He has nothing to offer. Not a good work to commend himself. His hands are open and empty. He knows he does not deserve an audience. He is entirely dependent upon God’s mercy.

So which one does God hear?

Verse 14. This man, the latter, the tax collector went down to his house justified.

The word justified is an important word. It is a legal term which means “shown to be right” or “acquitted”.

The tax collector with nothing to offer but his sin is justified.

The Pharisee with his pile of good works is not justified.

Both would have been shocking to the 1st century Jewish listener.

The tax collector began the day as an unclean sinner, permanently stained by his guilt. He ended the day “shown to be right” or “acquitted” by God. He was innocent in God’s sight.

How does this happen?

The parable ends with the law which is repeated through the Scriptures, in the Old Testament and the new:

Everyone who exalts himself will be humbled, but the one who humbles himself will be exalted.

The Pharisee is confident his performance has exalted him and earned him a hearing with God.

The tax collector is humbled, but hopeful that God’s mercy will grant him a hearing he could never earn.

What does this mean for us today?

You might think, sure that’s interesting for the religious person in the 1st century, but what does this have to do with life in secular America in the 21st century?

You may not be seeing anyone you know walking up to the wailing wall to pray as an expression of self-righteousness.

But how often have you seen in the last week someone on social media offering a publicly display of good works, or perhaps calling out someone else’s sin with a tone of contempt?

How often do we display our environmentally conscious consumption. Our racially conscious renunciation of privilege? We wear as a badge of honor our enlightened and sensitive use of gender pronouns?

We have our own ways of trusting in ourselves for righteousness in the 21st century don’t we?

The recently coined phrase Virtue Signaling is defined as the ‘conspicuous communication of moral values or good deeds.’ In 2019 it’s everywhere.

It’s a virus which evolves into countless forms.

Even in the criticism of virtue signaling, we can be infected by self-righteousness: “thank God I am not like those virtue signaling Pharisees.”

We could teach the 1st century Pharisees a lesson or two about self-righteousness.

Why is that?

What if the need to justify ourselves is the symptom of a real, spiritual problem? What if we are not right, what if we are all wrong and we all are carrying with us a terrible spiritual condition which can never be solved with our virtue signaling, our superficial piles of good works?

Writer Gene Edward Veith has an interesting take on this phenomenon:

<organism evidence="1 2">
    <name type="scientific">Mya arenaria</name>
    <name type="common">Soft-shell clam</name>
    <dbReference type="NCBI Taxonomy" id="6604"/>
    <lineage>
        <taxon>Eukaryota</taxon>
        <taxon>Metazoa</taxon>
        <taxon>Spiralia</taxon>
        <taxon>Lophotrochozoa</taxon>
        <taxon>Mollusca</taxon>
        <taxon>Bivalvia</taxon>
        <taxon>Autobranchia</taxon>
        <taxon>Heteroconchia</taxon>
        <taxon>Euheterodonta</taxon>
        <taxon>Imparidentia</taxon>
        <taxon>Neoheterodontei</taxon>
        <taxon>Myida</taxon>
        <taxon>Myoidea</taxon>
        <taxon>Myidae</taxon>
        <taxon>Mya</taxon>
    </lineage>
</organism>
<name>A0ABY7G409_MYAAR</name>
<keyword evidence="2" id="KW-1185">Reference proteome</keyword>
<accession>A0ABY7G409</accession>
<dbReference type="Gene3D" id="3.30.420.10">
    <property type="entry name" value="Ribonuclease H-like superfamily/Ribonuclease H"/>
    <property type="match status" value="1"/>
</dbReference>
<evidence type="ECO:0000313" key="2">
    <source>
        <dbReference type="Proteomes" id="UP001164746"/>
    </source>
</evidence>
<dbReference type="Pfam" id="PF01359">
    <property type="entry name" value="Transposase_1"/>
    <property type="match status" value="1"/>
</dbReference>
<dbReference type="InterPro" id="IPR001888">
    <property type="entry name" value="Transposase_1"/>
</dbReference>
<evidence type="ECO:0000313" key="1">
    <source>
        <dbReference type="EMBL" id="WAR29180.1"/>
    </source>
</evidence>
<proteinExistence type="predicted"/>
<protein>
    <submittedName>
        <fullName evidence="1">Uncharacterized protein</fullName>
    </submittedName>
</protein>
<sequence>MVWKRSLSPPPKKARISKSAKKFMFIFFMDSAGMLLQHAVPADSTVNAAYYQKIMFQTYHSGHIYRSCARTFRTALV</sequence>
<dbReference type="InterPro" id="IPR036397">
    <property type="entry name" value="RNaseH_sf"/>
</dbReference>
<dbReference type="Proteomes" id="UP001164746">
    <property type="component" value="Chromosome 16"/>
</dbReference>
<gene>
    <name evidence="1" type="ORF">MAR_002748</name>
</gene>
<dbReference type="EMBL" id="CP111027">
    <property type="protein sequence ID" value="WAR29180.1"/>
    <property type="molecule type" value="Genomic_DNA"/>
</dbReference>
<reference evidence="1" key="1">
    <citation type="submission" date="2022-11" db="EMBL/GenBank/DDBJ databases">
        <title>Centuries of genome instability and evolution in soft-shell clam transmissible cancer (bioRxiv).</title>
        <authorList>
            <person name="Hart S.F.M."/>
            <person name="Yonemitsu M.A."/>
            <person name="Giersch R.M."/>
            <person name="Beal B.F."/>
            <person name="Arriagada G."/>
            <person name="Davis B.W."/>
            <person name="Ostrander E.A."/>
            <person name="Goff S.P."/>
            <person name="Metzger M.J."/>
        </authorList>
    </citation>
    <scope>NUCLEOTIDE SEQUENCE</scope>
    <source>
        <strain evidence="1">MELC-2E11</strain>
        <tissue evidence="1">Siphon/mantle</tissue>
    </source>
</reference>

“the concept of “justification” is not an arcane theological concept. Rather, it’s something we are preoccupied with all the time. We are always engaged in trying to justify ourselves.

Underlying the need to be justified . . . is our yearning for approval, for affirmation, for thinking that our existence matters in some positive way, for our need to think that our life is worthwhile.”

He goes on to say

“It is surely telling that in a culture that supposedly cares nothing for morality–that is relativistic, that rejects absolutes, that is amoral or flagrantly immoral–is actually full of moral indignation, righteous criticism, and virtue signaling. It points to our primal need to be justified. And our inability to justify ourselves.”

The philosopher Soren Kiergegaard in a sermon on this parable noted that, around others, we can find ways to satisfy our need to be right by comparison. But when we are alone, when we have a sense of God in our solitude, our confidence quickly fades and is replaced by a sense of terror. Alone with God we realize how far from him we really are, we realize how wretched our virtue signaling is in light of God’s holiness and we sense that we are in danger before God.

What if all of our virtue signaling is just a mutated form of the religious self-righteousness of the 1st century and is ultimately an expression of our innate sense that there is a God and that we are not okay before him?

This parable is meant to sting. It is meant to pierce our pride and reveal our own forms of self-righteousness. But it does not leave us wounded. It offers a healing beyond our wildest dreams. We are more self-righteous and sinful than we could imagine, yet God’s mercy is greater than we could ever dare hope.

Jesus came to deal with the problem of our danger before God. By living a truly righteous life and by offering his body as a sacrifice he took on the guilt of our sin and self-righteousness before God. He fulfilled the justice of God’s demands and he made the way for mercy of God’s love.